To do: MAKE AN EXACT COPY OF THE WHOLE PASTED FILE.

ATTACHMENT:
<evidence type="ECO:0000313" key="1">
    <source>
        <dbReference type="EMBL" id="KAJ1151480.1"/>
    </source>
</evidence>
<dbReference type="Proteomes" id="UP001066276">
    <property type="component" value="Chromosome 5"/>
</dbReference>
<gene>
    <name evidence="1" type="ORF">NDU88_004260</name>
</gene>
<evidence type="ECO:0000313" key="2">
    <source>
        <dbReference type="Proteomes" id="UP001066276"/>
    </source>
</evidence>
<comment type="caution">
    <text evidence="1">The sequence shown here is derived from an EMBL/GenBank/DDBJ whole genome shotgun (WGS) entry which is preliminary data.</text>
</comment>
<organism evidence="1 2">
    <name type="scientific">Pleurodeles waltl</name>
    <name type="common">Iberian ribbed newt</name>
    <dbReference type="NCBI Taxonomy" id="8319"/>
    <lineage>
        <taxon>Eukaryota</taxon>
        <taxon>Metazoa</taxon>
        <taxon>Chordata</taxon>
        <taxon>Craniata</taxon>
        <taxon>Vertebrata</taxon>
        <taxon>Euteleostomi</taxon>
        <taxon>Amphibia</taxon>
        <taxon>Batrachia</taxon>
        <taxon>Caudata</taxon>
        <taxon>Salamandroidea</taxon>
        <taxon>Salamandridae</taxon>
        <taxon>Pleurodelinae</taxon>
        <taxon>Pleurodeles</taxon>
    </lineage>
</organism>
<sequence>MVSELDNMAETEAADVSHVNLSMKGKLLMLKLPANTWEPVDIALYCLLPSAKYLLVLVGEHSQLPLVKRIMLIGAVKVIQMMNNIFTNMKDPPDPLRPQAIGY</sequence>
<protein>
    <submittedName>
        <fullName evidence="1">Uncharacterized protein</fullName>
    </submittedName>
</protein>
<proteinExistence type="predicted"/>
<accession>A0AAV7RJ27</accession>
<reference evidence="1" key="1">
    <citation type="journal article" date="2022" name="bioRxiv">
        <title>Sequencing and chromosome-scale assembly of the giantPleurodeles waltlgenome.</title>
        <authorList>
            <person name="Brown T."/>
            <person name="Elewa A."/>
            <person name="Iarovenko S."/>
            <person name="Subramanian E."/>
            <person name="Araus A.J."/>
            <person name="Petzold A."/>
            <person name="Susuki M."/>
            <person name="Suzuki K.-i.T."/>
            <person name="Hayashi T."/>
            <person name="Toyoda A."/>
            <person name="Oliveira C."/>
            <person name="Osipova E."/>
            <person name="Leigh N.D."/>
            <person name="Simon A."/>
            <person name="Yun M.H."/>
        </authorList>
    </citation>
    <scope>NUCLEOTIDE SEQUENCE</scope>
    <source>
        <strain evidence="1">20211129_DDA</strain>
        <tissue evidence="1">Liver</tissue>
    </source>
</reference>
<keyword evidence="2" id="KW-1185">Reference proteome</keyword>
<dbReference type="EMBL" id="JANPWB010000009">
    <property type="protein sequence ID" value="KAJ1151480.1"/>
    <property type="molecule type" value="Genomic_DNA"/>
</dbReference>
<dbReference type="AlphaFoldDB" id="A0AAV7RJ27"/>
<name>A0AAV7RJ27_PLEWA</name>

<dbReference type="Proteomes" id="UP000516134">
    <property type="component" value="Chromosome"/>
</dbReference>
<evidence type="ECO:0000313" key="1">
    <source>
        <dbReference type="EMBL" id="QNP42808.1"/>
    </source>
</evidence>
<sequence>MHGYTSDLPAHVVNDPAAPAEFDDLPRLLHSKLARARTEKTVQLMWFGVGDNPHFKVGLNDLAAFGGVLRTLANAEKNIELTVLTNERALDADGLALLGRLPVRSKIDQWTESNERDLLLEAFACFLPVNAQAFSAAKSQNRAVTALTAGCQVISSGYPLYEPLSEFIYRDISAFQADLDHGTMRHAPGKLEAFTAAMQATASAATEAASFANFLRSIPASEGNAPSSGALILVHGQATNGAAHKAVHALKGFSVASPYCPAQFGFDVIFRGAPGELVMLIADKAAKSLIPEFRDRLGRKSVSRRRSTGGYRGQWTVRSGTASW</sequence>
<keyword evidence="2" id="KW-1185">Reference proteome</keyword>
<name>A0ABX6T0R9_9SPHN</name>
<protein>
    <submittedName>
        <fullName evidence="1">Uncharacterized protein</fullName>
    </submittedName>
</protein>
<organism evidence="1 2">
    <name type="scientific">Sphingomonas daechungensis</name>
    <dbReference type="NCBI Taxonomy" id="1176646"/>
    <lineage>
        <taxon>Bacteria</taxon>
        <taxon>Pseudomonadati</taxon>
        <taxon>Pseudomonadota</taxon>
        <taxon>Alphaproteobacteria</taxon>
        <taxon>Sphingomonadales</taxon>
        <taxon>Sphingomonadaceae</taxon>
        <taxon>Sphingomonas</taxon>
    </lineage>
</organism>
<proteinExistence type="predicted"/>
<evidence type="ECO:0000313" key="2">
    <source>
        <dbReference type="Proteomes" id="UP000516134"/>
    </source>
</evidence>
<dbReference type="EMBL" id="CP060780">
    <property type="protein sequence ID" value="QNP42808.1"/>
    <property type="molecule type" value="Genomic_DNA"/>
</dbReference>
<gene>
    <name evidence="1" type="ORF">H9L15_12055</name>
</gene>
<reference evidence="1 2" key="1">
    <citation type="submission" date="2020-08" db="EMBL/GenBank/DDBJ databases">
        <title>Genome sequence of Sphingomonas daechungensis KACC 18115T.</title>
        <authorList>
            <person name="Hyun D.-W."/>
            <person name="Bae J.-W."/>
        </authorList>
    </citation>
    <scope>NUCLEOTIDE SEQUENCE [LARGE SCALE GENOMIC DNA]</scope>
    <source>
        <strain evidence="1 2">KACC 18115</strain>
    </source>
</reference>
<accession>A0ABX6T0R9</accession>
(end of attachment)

<evidence type="ECO:0000313" key="1">
    <source>
        <dbReference type="EMBL" id="KAJ1151480.1"/>
    </source>
</evidence>
<dbReference type="Proteomes" id="UP001066276">
    <property type="component" value="Chromosome 5"/>
</dbReference>
<gene>
    <name evidence="1" type="ORF">NDU88_004260</name>
</gene>
<evidence type="ECO:0000313" key="2">
    <source>
        <dbReference type="Proteomes" id="UP001066276"/>
    </source>
</evidence>
<comment type="caution">
    <text evidence="1">The sequence shown here is derived from an EMBL/GenBank/DDBJ whole genome shotgun (WGS) entry which is preliminary data.</text>
</comment>
<organism evidence="1 2">
    <name type="scientific">Pleurodeles waltl</name>
    <name type="common">Iberian ribbed newt</name>
    <dbReference type="NCBI Taxonomy" id="8319"/>
    <lineage>
        <taxon>Eukaryota</taxon>
        <taxon>Metazoa</taxon>
        <taxon>Chordata</taxon>
        <taxon>Craniata</taxon>
        <taxon>Vertebrata</taxon>
        <taxon>Euteleostomi</taxon>
        <taxon>Amphibia</taxon>
        <taxon>Batrachia</taxon>
        <taxon>Caudata</taxon>
        <taxon>Salamandroidea</taxon>
        <taxon>Salamandridae</taxon>
        <taxon>Pleurodelinae</taxon>
        <taxon>Pleurodeles</taxon>
    </lineage>
</organism>
<sequence>MVSELDNMAETEAADVSHVNLSMKGKLLMLKLPANTWEPVDIALYCLLPSAKYLLVLVGEHSQLPLVKRIMLIGAVKVIQMMNNIFTNMKDPPDPLRPQAIGY</sequence>
<protein>
    <submittedName>
        <fullName evidence="1">Uncharacterized protein</fullName>
    </submittedName>
</protein>
<proteinExistence type="predicted"/>
<accession>A0AAV7RJ27</accession>
<reference evidence="1" key="1">
    <citation type="journal article" date="2022" name="bioRxiv">
        <title>Sequencing and chromosome-scale assembly of the giantPleurodeles waltlgenome.</title>
        <authorList>
            <person name="Brown T."/>
            <person name="Elewa A."/>
            <person name="Iarovenko S."/>
            <person name="Subramanian E."/>
            <person name="Araus A.J."/>
            <person name="Petzold A."/>
            <person name="Susuki M."/>
            <person name="Suzuki K.-i.T."/>
            <person name="Hayashi T."/>
            <person name="Toyoda A."/>
            <person name="Oliveira C."/>
            <person name="Osipova E."/>
            <person name="Leigh N.D."/>
            <person name="Simon A."/>
            <person name="Yun M.H."/>
        </authorList>
    </citation>
    <scope>NUCLEOTIDE SEQUENCE</scope>
    <source>
        <strain evidence="1">20211129_DDA</strain>
        <tissue evidence="1">Liver</tissue>
    </source>
</reference>
<keyword evidence="2" id="KW-1185">Reference proteome</keyword>
<dbReference type="EMBL" id="JANPWB010000009">
    <property type="protein sequence ID" value="KAJ1151480.1"/>
    <property type="molecule type" value="Genomic_DNA"/>
</dbReference>
<dbReference type="AlphaFoldDB" id="A0AAV7RJ27"/>
<name>A0AAV7RJ27_PLEWA</name>

<dbReference type="Proteomes" id="UP000516134">
    <property type="component" value="Chromosome"/>
</dbReference>
<evidence type="ECO:0000313" key="1">
    <source>
        <dbReference type="EMBL" id="QNP42808.1"/>
    </source>
</evidence>
<sequence>MHGYTSDLPAHVVNDPAAPAEFDDLPRLLHSKLARARTEKTVQLMWFGVGDNPHFKVGLNDLAAFGGVLRTLANAEKNIELTVLTNERALDADGLALLGRLPVRSKIDQWTESNERDLLLEAFACFLPVNAQAFSAAKSQNRAVTALTAGCQVISSGYPLYEPLSEFIYRDISAFQADLDHGTMRHAPGKLEAFTAAMQATASAATEAASFANFLRSIPASEGNAPSSGALILVHGQATNGAAHKAVHALKGFSVASPYCPAQFGFDVIFRGAPGELVMLIADKAAKSLIPEFRDRLGRKSVSRRRSTGGYRGQWTVRSGTASW</sequence>
<keyword evidence="2" id="KW-1185">Reference proteome</keyword>
<name>A0ABX6T0R9_9SPHN</name>
<protein>
    <submittedName>
        <fullName evidence="1">Uncharacterized protein</fullName>
    </submittedName>
</protein>
<organism evidence="1 2">
    <name type="scientific">Sphingomonas daechungensis</name>
    <dbReference type="NCBI Taxonomy" id="1176646"/>
    <lineage>
        <taxon>Bacteria</taxon>
        <taxon>Pseudomonadati</taxon>
        <taxon>Pseudomonadota</taxon>
        <taxon>Alphaproteobacteria</taxon>
        <taxon>Sphingomonadales</taxon>
        <taxon>Sphingomonadaceae</taxon>
        <taxon>Sphingomonas</taxon>
    </lineage>
</organism>
<proteinExistence type="predicted"/>
<evidence type="ECO:0000313" key="2">
    <source>
        <dbReference type="Proteomes" id="UP000516134"/>
    </source>
</evidence>
<dbReference type="EMBL" id="CP060780">
    <property type="protein sequence ID" value="QNP42808.1"/>
    <property type="molecule type" value="Genomic_DNA"/>
</dbReference>
<gene>
    <name evidence="1" type="ORF">H9L15_12055</name>
</gene>
<reference evidence="1 2" key="1">
    <citation type="submission" date="2020-08" db="EMBL/GenBank/DDBJ databases">
        <title>Genome sequence of Sphingomonas daechungensis KACC 18115T.</title>
        <authorList>
            <person name="Hyun D.-W."/>
            <person name="Bae J.-W."/>
        </authorList>
    </citation>
    <scope>NUCLEOTIDE SEQUENCE [LARGE SCALE GENOMIC DNA]</scope>
    <source>
        <strain evidence="1 2">KACC 18115</strain>
    </source>
</reference>
<accession>A0ABX6T0R9</accession>